Zombie: What’s In a Word?

I remember watching Night of the Living Dead in college 20 years ago, and thinking it was one of the funniest movies I`d ever seen. But it wasn`t meant to be a comedy. AMC`s tv series The Walking Dead is more sophisticated, and the special effects are far superior.

American`s fascination this Haitian voodoo legend goes way back. The word zombie if of West African origin. It`s first mention in English comes from Robert Southey`s 1819 history of Brazil, but it was W.B. Seabrook`s 1929 novel The Magic Island that popularized zombies in the United States.

According to one anthropology site, zombies started out as really annoying people that the community wanted to get rid of. A voodoo priest would administer a substance containing just enough tetrodoxin to make the person appear dead. The priest would then resurrect the person, who perhaps due to the toxic drugs couldn`t remember a thing and appeared to be mindless.

There`s no scientific evidence that any of this is true.

Two contenders for the word of origin are zumbi, a Kikongo word meaning fetish, and the Kimbundu snake god nZambi, which was associated with the spirits of dead people. Kimbundu is a Bantu language. In Kikongo, another Bantu language, Nzambi a Mpungu is the a fatherly sky god who created the world, and Christian missionaries in the 1500s to what is now the Congo used this name to represent God.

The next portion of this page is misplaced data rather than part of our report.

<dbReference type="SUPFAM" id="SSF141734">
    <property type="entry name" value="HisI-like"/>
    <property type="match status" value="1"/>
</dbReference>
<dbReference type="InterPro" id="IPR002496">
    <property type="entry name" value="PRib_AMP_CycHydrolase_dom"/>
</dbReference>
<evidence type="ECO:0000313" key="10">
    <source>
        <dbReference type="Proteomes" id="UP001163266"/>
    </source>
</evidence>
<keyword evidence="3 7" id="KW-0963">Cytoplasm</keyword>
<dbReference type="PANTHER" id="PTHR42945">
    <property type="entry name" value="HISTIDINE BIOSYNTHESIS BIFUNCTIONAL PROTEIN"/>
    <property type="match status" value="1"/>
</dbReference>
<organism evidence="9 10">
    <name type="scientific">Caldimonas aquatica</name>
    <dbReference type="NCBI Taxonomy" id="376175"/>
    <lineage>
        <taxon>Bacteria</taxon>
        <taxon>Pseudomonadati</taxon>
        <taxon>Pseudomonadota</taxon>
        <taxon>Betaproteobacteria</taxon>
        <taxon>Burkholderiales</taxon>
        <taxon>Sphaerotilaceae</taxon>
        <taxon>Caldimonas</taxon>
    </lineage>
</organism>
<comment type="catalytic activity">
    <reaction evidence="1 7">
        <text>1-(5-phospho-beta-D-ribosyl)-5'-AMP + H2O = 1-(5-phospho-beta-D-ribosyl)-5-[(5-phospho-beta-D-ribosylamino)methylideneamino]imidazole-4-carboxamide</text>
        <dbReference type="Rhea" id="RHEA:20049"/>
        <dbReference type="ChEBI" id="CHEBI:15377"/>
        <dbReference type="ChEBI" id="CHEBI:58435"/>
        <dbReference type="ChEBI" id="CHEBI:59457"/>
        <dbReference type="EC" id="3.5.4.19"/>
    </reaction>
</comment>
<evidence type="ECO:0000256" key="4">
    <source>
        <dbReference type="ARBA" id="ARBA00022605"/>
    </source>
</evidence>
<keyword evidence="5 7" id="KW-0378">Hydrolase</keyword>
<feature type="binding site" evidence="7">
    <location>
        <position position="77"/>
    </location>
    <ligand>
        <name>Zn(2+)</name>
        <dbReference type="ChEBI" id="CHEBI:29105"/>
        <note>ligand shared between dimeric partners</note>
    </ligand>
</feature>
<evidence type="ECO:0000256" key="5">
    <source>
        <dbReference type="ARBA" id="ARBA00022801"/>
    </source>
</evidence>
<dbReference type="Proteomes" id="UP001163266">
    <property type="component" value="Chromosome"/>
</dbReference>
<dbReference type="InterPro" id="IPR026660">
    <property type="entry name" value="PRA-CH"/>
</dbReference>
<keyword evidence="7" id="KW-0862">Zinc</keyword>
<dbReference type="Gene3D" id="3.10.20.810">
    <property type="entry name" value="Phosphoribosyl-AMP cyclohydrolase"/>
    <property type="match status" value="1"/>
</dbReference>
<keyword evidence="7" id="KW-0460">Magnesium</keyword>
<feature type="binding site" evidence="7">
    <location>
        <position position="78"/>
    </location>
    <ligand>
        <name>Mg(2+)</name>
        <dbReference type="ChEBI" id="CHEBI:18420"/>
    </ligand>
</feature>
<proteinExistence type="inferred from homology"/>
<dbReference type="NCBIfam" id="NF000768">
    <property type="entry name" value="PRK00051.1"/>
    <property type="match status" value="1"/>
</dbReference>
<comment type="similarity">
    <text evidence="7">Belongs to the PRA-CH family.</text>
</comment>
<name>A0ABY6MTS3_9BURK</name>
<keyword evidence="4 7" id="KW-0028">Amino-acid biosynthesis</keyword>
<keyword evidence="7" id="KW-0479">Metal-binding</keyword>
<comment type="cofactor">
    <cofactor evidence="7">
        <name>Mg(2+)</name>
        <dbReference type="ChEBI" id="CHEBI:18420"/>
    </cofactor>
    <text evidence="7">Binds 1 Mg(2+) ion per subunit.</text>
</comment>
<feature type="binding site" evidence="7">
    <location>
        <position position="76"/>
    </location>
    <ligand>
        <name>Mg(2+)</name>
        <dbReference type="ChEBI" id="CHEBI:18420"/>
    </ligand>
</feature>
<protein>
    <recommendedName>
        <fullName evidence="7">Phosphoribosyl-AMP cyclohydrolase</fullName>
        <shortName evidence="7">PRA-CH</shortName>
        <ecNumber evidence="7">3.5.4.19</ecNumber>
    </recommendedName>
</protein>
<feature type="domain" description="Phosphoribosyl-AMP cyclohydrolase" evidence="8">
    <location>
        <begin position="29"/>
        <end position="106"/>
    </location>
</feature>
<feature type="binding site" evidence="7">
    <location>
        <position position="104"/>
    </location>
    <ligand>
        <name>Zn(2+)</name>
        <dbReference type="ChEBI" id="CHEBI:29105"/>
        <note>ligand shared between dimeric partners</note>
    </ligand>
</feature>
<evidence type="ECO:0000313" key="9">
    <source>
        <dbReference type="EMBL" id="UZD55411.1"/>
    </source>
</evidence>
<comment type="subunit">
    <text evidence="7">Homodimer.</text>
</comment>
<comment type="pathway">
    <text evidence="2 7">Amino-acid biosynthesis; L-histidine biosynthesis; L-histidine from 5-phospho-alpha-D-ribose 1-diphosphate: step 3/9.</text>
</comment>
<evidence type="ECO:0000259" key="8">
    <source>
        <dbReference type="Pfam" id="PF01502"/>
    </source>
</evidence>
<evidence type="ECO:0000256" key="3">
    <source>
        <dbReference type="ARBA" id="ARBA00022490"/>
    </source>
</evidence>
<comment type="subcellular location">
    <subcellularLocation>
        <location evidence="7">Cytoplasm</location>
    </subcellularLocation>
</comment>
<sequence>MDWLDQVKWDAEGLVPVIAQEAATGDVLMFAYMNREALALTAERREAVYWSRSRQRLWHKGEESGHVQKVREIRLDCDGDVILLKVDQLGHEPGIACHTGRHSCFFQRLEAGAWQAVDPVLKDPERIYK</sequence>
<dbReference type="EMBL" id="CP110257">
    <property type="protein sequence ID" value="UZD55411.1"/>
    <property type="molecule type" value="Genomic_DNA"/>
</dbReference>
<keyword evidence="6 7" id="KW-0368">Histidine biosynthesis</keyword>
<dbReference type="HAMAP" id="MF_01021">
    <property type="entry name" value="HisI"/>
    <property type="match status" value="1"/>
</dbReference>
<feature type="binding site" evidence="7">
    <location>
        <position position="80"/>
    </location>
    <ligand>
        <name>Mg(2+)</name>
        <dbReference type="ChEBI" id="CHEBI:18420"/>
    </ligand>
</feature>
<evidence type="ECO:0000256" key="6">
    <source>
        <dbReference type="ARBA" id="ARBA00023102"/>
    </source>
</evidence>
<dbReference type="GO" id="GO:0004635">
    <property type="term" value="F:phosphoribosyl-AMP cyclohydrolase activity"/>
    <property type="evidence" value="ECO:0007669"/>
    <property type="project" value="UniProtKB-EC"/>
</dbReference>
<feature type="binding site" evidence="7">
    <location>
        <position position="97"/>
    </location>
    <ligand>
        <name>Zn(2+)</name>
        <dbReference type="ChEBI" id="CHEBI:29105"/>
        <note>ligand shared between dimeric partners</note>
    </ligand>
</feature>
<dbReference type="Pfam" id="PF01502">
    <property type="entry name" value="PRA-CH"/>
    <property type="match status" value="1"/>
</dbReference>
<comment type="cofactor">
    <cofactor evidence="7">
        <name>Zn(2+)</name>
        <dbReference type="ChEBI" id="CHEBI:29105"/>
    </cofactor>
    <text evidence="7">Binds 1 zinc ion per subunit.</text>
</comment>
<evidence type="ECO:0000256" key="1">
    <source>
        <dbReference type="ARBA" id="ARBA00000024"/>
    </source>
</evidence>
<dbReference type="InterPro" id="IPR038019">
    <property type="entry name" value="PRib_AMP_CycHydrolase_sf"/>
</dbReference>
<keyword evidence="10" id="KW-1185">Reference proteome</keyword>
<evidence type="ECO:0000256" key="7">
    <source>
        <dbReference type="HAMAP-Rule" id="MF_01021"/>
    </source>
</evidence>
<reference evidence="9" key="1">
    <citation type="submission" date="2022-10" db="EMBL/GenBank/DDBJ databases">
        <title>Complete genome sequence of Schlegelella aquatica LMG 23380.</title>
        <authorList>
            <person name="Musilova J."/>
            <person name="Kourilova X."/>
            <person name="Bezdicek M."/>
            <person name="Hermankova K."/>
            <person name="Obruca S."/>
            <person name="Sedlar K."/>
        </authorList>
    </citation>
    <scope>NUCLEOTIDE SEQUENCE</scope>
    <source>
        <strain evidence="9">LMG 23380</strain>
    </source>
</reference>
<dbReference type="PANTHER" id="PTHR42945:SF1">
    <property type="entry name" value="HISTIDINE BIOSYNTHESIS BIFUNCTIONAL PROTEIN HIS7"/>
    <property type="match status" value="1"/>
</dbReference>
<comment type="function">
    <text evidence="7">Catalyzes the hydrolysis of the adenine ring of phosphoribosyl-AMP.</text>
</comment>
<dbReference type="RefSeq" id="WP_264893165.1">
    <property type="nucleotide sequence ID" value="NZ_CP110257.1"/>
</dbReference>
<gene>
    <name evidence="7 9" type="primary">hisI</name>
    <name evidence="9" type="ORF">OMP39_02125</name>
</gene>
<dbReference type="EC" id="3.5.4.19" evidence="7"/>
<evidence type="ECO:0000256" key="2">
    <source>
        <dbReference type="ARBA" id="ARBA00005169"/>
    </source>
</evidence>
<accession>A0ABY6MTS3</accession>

Possibly related to zombie is the Spanish word sombra, which is derived from the Latin umbra, both referring to a ghost. There’s likely no connection between sombra and zumbi, but the similar sounds and the fact that both refer to dead people could have created a loose association.

According to DNews, the original goal was to release a person from their mindless state. But if that doesn`t work I guess you could just smash their head in.

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Author: Dave DuBay

Dave is a social worker from Phoenix, Arizona. He blogs at thepaintedporch.net. He's also at twitter.com/Dave_DuBay.

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